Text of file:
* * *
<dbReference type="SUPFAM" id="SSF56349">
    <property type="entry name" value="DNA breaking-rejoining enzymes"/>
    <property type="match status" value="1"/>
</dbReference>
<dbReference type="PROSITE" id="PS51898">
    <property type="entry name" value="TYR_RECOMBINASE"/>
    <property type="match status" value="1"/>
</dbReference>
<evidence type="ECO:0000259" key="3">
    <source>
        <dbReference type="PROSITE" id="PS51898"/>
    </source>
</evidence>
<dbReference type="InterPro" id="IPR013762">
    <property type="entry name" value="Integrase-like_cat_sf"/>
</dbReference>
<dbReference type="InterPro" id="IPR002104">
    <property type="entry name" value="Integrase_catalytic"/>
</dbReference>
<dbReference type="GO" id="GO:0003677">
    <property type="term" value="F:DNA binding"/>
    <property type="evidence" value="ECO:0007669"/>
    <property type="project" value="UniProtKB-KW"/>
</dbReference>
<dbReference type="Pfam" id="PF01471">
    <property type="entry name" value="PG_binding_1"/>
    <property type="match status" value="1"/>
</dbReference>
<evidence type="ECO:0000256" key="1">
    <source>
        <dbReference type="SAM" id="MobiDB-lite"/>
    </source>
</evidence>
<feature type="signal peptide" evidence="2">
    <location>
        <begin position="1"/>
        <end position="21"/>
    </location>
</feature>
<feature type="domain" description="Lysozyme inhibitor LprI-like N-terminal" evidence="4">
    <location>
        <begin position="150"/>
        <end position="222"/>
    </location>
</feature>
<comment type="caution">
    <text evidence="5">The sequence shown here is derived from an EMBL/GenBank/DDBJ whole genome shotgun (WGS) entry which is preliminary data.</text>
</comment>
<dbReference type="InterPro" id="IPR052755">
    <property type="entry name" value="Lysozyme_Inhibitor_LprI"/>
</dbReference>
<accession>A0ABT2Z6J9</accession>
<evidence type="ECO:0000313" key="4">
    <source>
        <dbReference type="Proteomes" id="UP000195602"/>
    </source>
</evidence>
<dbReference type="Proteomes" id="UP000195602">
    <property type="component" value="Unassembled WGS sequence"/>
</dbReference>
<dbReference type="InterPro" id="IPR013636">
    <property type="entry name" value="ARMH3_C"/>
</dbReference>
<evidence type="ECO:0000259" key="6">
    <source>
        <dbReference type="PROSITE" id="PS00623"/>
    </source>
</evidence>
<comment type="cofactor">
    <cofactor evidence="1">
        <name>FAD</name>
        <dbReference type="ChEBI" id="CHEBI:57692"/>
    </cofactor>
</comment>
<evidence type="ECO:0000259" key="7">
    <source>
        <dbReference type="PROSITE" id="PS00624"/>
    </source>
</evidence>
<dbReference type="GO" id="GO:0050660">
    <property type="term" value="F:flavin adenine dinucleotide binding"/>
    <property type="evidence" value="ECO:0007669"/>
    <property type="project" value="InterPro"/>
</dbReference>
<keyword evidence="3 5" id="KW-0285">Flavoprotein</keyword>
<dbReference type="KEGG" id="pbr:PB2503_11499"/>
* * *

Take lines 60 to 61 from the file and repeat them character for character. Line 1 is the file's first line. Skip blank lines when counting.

</dbReference>
<dbReference type="InterPro" id="IPR013636">